A worthy successor to the Singstar series
Game review: Now That’s What I Call Sing
Platform: Xbox One (reviewed) / Playstation 4
FOR several years, karaoke games have been synonymous with the Singstar series, a title that won many converts during the previous console generation. But its latest entry, Ultimate Party, drew criticism from longtime fans upon its release last autumn, and rightly so. The game inexplicably did away with the Pass the Mic and party modes, meaning it felt like a backwards step for the franchise.
With the coast clear for a competitor to stake their claim, developers Ravenscourt have launched their own take on the karaoke genre. Grammar pedants will find the name cloying and the title is hardly revolutionary, but with a group of friends, Now That’s What I Call Sing is a fun and uncomplicated offering that does all the basic things well.
The interface doesn’t stray far from the tried and tested karaoke game template
If you have played Singstar or Lips before, the interface will be recognisable. The game adheres to the same tried and tested formula which sees player sing out lyrics as they appear on screen and try to maintain the same level pitch as the original vocal. So far, so basic - but it does what it says on the tin.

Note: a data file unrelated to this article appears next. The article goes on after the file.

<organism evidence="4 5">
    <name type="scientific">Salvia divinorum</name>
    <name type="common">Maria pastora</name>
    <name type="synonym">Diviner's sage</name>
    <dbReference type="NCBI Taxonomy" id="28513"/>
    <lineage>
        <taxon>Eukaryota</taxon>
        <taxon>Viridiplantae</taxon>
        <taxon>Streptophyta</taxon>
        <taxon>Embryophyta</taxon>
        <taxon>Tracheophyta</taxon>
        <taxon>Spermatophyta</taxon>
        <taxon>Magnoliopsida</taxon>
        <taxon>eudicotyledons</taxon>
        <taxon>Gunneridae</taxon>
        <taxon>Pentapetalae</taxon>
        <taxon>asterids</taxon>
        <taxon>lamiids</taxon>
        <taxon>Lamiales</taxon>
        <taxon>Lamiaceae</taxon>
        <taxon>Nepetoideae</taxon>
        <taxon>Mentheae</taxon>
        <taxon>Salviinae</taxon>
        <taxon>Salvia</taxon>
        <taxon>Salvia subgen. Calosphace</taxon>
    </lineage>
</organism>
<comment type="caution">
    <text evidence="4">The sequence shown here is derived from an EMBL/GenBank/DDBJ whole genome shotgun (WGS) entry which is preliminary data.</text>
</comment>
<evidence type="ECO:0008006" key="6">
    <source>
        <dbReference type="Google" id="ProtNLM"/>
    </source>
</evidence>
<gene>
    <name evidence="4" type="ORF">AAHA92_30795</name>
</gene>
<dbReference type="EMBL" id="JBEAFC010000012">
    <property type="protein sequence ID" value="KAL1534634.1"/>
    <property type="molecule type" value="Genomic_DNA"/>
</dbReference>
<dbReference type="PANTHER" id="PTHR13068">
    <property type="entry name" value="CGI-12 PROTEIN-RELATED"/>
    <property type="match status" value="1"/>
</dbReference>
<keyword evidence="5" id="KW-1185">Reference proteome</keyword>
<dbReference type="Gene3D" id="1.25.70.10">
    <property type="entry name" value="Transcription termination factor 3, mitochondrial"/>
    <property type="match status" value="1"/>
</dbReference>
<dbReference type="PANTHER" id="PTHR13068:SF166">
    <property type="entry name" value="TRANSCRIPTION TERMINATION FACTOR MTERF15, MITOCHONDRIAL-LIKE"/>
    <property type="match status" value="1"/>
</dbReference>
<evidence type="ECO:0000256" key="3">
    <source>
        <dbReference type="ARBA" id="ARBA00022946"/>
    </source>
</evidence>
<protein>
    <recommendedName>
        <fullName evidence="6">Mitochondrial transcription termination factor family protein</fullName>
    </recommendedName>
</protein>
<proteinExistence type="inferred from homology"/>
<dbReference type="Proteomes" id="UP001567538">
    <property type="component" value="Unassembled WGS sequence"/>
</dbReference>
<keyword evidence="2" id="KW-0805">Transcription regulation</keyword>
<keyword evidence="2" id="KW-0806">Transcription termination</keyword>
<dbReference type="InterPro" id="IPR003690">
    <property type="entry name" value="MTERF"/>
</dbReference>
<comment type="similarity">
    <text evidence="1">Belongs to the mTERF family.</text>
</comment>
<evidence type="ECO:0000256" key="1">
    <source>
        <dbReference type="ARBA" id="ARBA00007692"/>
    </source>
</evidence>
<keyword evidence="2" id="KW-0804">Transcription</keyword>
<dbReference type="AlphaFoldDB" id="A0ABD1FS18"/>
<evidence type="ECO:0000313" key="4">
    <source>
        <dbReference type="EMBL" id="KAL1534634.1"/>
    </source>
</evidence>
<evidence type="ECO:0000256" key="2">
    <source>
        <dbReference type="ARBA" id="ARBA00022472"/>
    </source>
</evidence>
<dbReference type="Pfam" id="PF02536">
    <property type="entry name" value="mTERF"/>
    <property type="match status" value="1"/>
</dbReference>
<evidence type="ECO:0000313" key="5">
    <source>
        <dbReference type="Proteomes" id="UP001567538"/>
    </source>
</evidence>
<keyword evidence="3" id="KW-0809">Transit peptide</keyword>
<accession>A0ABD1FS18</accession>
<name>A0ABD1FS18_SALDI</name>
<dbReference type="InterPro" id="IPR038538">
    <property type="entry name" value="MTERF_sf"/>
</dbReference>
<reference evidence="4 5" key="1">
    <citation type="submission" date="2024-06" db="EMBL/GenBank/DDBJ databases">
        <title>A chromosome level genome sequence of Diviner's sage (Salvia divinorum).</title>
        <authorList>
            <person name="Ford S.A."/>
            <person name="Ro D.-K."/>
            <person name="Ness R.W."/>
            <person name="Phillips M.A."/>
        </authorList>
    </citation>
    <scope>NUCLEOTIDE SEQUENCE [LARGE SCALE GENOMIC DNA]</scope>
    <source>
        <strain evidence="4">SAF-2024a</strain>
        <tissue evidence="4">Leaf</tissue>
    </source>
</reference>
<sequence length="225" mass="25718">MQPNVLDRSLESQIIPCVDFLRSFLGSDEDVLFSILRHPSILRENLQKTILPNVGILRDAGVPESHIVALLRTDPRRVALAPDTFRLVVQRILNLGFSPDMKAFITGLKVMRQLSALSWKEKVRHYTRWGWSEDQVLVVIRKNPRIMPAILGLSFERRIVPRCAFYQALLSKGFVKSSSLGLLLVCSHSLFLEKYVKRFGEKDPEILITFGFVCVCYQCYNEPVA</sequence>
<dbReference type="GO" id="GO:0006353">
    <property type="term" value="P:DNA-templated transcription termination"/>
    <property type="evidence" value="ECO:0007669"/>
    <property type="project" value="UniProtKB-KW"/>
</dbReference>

What makes the game a real contender is the range of ways in which to play it. While Singstar has jettisoned much of its modes, Now combines classic duet and battle options with some entertaining additions. The highlight is By Heart, where some of the lyrics disappear during the playback, challenging players to prove they know the track inside out. Elimination is also fun, especially when a rival player is on the verge of dropping out Rock Band style when they are on a losing streak.
The microphone is responsive with no lag
Although a bundle is available which combines the game disc with a microphone, we used the mic from Rock Band 4 and any similar device will work fine. Crucially for a karaoke game, the interface between the game and the USB mic is immediately responsive with no lag or connectivity issues, meaning that if you are hitting a bum note or two, you cannot blame the technology.
The one stumbling block is the tracklist which focuses almost exclusively on pop and dance music of the past two or three years. A few curveballs are thrown into the mix - do forewarn your neighbours if you intend to belt out James Blunt late at night, or any time of day for that matter - but overall, the choice lends itself to younger audiences.
TIPS AND TRICKS:
Try and reach golden notes. They may feel outside your vocal range, but if you can nail them, extra points will come your way.
Expert mode is the game’s most challenging and rewarding way to play, with the lyrics and visual cues removed.
Jukebox mode is a good way of learning the lyrics and beats to each song before trying to master them.